Filmmaker: Interestingly, the scenes I found most unnerving had less to do with the kids than with the school itself. The militaristic standing at attention, the nationalist anthem-singing — even the overt Catholicism on display with the caring nun — just struck me as more indoctrination than education. Why did you choose to include these particular scenes?
Duda: What you’re talking about — the “standing at attention” or interrupting the meal of a child who holds a spoon incorrectly — also aroused my internal objection. I thought the school would question these scenes in the film. However, they were accepted, probably because they are truthful. Such are the rules there. We may or may not like these rules, but according to school educators blind children don’t need sympathy or pity because it doesn’t give them anything. They need challenges and tasks to complete because these are the only things that allow them to grow. There is no discount just because they are blind.
The school is run by nuns so it is a Catholic institution. This is not a unique situation in Poland — religious lessons are already in kindergarten, and then in primary and secondary schools. We are a Catholic country. But in my opinion, the institution of the church is currently experiencing quite a crisis in Poland (caused by abuses similar to ones in other countries). The issue of teaching religion, in the case of young children, is quite an interesting documentary topic. I actually looked into it a bit during the realization of Fledglings. In my opinion, young children have quite a problem translating religious dogma into concepts they can understand. (Their life experiences negate the Resurrection, for example.) However, in Fledglings I did not deepen the thread of religious instruction — this is a topic for a separate film. I only signaled the connection between schooling and religious instruction. This is important information for the viewer.
Regarding the anthem of Poland, which is sung by children during the school academy, I think that this is rather normal. Patriotism, including knowledge of the history and art of one’s homeland — or the words of the national anthem — allows us to identify with the country in which we live. I recall the first time I was in the United States and saw the almost ubiquitous American flags in front of private homes. At the time I thought that they were inhabited by people who were not ashamed of their country; in fact, quite the opposite.
Filmmaker: How did you ultimately present the film to the children? What form actually allowed them (and their classmates) to “see” or somehow experience it? And what’s their level of understanding when it comes to filmmaking and being in a movie?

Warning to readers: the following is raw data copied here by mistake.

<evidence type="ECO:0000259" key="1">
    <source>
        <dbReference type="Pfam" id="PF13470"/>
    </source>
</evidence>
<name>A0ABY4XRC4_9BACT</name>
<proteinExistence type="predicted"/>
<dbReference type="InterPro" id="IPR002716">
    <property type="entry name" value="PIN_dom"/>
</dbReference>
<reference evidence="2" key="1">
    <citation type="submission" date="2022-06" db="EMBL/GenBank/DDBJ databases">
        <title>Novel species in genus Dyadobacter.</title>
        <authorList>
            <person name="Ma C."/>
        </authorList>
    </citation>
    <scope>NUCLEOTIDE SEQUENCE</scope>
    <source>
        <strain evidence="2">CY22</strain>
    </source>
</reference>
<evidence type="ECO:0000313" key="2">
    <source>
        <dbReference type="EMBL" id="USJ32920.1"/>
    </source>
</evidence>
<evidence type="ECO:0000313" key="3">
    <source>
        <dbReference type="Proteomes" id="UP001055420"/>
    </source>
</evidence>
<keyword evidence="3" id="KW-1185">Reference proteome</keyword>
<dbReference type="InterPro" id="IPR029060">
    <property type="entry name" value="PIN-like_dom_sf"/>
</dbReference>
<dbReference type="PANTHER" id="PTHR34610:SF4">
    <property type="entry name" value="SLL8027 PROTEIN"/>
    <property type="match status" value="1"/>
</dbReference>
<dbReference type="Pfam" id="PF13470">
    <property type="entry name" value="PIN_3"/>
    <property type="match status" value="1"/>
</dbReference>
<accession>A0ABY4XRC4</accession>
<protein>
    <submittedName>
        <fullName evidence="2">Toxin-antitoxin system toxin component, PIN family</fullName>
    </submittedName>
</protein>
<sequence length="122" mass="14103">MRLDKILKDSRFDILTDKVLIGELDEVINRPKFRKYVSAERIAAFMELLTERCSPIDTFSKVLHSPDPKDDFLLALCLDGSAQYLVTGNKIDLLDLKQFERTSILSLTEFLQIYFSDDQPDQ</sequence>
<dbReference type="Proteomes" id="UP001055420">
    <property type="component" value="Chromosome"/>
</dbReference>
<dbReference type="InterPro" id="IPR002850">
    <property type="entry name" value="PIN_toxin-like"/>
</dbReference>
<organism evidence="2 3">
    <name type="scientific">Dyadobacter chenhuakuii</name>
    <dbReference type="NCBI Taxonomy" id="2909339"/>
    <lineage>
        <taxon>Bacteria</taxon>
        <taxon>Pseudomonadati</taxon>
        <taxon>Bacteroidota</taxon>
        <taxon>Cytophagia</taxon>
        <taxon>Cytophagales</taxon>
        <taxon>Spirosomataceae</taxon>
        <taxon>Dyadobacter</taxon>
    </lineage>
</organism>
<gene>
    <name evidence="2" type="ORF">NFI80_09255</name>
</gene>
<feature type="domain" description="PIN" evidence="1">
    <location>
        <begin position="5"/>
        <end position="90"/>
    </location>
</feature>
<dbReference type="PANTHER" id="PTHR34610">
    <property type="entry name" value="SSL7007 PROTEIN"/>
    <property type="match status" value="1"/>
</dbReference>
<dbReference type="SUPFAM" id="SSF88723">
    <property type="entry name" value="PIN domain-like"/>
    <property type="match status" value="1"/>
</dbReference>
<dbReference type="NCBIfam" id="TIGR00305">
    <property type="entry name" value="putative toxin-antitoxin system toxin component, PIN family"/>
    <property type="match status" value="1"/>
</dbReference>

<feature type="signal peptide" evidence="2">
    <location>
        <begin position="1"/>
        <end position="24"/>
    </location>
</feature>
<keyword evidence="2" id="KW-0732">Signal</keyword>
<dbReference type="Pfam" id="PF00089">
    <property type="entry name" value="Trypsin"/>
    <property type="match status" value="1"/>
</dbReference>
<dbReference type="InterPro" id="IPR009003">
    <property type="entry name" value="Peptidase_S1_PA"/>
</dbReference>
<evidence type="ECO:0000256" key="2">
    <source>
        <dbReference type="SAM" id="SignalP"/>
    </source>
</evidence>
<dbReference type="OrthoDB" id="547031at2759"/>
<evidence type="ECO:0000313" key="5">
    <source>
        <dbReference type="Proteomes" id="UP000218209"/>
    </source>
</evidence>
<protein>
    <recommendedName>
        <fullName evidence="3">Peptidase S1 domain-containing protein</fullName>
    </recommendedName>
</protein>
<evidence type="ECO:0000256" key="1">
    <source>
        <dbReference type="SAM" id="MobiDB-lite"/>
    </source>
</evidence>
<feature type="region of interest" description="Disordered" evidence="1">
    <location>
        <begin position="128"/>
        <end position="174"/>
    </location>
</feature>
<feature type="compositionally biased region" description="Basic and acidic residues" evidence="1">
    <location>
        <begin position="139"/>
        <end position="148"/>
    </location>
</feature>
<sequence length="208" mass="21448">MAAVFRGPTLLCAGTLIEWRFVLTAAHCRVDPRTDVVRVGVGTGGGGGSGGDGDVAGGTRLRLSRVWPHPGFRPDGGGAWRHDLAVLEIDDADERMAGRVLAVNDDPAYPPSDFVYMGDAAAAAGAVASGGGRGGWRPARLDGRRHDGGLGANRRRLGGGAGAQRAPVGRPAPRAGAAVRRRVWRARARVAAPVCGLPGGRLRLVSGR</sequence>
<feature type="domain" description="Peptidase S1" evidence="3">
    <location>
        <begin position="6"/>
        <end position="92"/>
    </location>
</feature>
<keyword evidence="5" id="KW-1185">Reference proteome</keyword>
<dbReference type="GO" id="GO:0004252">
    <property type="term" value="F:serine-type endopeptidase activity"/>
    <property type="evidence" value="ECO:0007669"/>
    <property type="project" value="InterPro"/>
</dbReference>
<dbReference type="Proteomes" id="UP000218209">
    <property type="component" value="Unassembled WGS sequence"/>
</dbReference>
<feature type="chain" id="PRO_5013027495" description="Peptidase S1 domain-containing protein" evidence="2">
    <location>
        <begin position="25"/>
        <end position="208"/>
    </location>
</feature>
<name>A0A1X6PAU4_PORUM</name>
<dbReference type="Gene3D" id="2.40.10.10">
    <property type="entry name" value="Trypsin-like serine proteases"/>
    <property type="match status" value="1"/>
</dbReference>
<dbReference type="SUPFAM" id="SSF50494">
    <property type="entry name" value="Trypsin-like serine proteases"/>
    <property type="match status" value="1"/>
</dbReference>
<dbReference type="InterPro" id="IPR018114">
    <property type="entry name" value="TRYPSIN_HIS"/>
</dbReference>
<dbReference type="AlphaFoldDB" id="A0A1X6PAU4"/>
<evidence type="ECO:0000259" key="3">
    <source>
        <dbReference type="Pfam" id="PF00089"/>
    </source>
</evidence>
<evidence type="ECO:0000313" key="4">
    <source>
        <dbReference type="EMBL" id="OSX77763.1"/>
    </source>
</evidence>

Duda: The children watched the film in our audio-descriptive version. The voiceover actually doesn’t supplement much. In fact it limits itself to giving information about where the scene takes place, because the film is very dense with words. This is due to the fact that our characters are blind. Thus, they can’t see body language, can’t read emotions from faces, from the expression of eyes, so they must convey everything to the other child in words. They must name in concrete words their emotions and feelings. They have to say what they expect. By remaining silent they disappear for the other child. They are left alone in the dark. Only by speaking do they confirm their presence.
As for the level of understanding of the filmmaking process, and one’s participation in it as a blind child, the biggest challenge was to explain to such young kids what the image the camera captures is. I referred to their experience of learning about a new object: “When you get a new doll you touch it to see its head, legs, arms. After awhile you already know if it has long hair or a short dress. The camera will do the same. She will also see if you have long hair or a short dress.” That’s basically how we came to an agreement about the film’s image.
Once the film was finished I was very curious to hear how my child protagonists would receive it. And I can’t hide the fact that they surprised me. I did not expect such an emotional reception and such precise memory regarding the filmed scenes. The children would recognize a scene after just 5-10 seconds and immediately say what would happen in a moment, which one of them would speak and what they would say. I think that the scenes we chose for the film were important both for them and for us. They remembered them. After the screening was over Zosia even asked, reproachfully, why the film was so short when we had recorded this scene, and that scene, and this one, etc. So then our conversation turned to the issue of editing — choosing a certain number of scenes for the film. I then made an agreement that they would get the omitted scenes from me in the form of a soundtrack.
I should say that before Fledglings I had already made films with child protagonists. Child protagonists should always be treated as seriously as adults. There must be clear rules of cooperation. They must have the right to negate something. They must know what the purpose of our work is, why we want to make a film about them. Sometimes I had to use simpler words, but the sense of my speech was the same as in a conversation with an adult. Without mutual trust the film will not be made. Parental consent for their children to participate in the film is just not enough. Like I said, if the fledglings did not trust us they would have been silent in our presence. Instead they let us listen to their conversations about longing, hugging, marriage plans. They really let us into their world.